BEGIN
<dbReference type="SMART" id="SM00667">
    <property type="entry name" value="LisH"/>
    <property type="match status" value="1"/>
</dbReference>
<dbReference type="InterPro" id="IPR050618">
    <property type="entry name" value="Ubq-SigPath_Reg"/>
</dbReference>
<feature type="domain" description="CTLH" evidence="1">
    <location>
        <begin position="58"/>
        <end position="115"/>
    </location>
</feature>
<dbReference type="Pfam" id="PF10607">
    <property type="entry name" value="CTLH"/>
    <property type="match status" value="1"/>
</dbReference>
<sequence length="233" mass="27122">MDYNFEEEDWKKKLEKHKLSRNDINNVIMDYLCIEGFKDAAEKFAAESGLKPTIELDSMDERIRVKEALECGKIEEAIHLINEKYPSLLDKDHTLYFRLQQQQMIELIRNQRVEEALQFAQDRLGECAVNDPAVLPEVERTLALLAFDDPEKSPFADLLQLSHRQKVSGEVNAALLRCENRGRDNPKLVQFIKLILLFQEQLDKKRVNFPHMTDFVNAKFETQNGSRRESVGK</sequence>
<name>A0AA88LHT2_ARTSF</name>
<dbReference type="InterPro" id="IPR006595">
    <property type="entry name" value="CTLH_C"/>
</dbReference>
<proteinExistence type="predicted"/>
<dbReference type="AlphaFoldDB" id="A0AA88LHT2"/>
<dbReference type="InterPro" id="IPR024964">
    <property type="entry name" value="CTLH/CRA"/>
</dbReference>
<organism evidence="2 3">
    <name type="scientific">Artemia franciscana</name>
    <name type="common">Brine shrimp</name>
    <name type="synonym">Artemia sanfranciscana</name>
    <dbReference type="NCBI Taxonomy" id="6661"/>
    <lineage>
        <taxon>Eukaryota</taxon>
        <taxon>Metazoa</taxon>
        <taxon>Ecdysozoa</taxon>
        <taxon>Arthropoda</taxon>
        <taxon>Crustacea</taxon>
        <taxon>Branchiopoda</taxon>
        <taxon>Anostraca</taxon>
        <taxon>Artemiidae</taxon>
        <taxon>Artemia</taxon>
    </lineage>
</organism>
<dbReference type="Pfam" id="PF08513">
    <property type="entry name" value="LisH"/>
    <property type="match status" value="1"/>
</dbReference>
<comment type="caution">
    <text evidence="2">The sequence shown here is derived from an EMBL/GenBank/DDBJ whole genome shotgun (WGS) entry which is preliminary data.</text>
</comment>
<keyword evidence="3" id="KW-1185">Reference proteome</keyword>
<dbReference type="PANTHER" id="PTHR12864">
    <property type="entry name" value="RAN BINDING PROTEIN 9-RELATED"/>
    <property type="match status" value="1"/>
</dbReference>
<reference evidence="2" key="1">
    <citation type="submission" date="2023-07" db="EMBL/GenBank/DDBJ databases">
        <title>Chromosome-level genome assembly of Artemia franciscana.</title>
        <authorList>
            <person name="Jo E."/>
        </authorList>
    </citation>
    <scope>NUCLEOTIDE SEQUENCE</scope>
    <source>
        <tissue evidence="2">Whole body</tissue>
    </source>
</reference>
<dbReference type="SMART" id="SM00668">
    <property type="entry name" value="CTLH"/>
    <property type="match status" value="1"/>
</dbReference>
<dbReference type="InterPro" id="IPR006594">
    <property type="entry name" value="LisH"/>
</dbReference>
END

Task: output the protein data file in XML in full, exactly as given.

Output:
<dbReference type="SMART" id="SM00667">
    <property type="entry name" value="LisH"/>
    <property type="match status" value="1"/>
</dbReference>
<dbReference type="InterPro" id="IPR050618">
    <property type="entry name" value="Ubq-SigPath_Reg"/>
</dbReference>
<feature type="domain" description="CTLH" evidence="1">
    <location>
        <begin position="58"/>
        <end position="115"/>
    </location>
</feature>
<dbReference type="Pfam" id="PF10607">
    <property type="entry name" value="CTLH"/>
    <property type="match status" value="1"/>
</dbReference>
<sequence length="233" mass="27122">MDYNFEEEDWKKKLEKHKLSRNDINNVIMDYLCIEGFKDAAEKFAAESGLKPTIELDSMDERIRVKEALECGKIEEAIHLINEKYPSLLDKDHTLYFRLQQQQMIELIRNQRVEEALQFAQDRLGECAVNDPAVLPEVERTLALLAFDDPEKSPFADLLQLSHRQKVSGEVNAALLRCENRGRDNPKLVQFIKLILLFQEQLDKKRVNFPHMTDFVNAKFETQNGSRRESVGK</sequence>
<name>A0AA88LHT2_ARTSF</name>
<dbReference type="InterPro" id="IPR006595">
    <property type="entry name" value="CTLH_C"/>
</dbReference>
<proteinExistence type="predicted"/>
<dbReference type="AlphaFoldDB" id="A0AA88LHT2"/>
<dbReference type="InterPro" id="IPR024964">
    <property type="entry name" value="CTLH/CRA"/>
</dbReference>
<organism evidence="2 3">
    <name type="scientific">Artemia franciscana</name>
    <name type="common">Brine shrimp</name>
    <name type="synonym">Artemia sanfranciscana</name>
    <dbReference type="NCBI Taxonomy" id="6661"/>
    <lineage>
        <taxon>Eukaryota</taxon>
        <taxon>Metazoa</taxon>
        <taxon>Ecdysozoa</taxon>
        <taxon>Arthropoda</taxon>
        <taxon>Crustacea</taxon>
        <taxon>Branchiopoda</taxon>
        <taxon>Anostraca</taxon>
        <taxon>Artemiidae</taxon>
        <taxon>Artemia</taxon>
    </lineage>
</organism>
<dbReference type="Pfam" id="PF08513">
    <property type="entry name" value="LisH"/>
    <property type="match status" value="1"/>
</dbReference>
<comment type="caution">
    <text evidence="2">The sequence shown here is derived from an EMBL/GenBank/DDBJ whole genome shotgun (WGS) entry which is preliminary data.</text>
</comment>
<keyword evidence="3" id="KW-1185">Reference proteome</keyword>
<dbReference type="PANTHER" id="PTHR12864">
    <property type="entry name" value="RAN BINDING PROTEIN 9-RELATED"/>
    <property type="match status" value="1"/>
</dbReference>
<reference evidence="2" key="1">
    <citation type="submission" date="2023-07" db="EMBL/GenBank/DDBJ databases">
        <title>Chromosome-level genome assembly of Artemia franciscana.</title>
        <authorList>
            <person name="Jo E."/>
        </authorList>
    </citation>
    <scope>NUCLEOTIDE SEQUENCE</scope>
    <source>
        <tissue evidence="2">Whole body</tissue>
    </source>
</reference>
<dbReference type="SMART" id="SM00668">
    <property type="entry name" value="CTLH"/>
    <property type="match status" value="1"/>
</dbReference>
<dbReference type="InterPro" id="IPR006594">
    <property type="entry name" value="LisH"/>
</dbReference>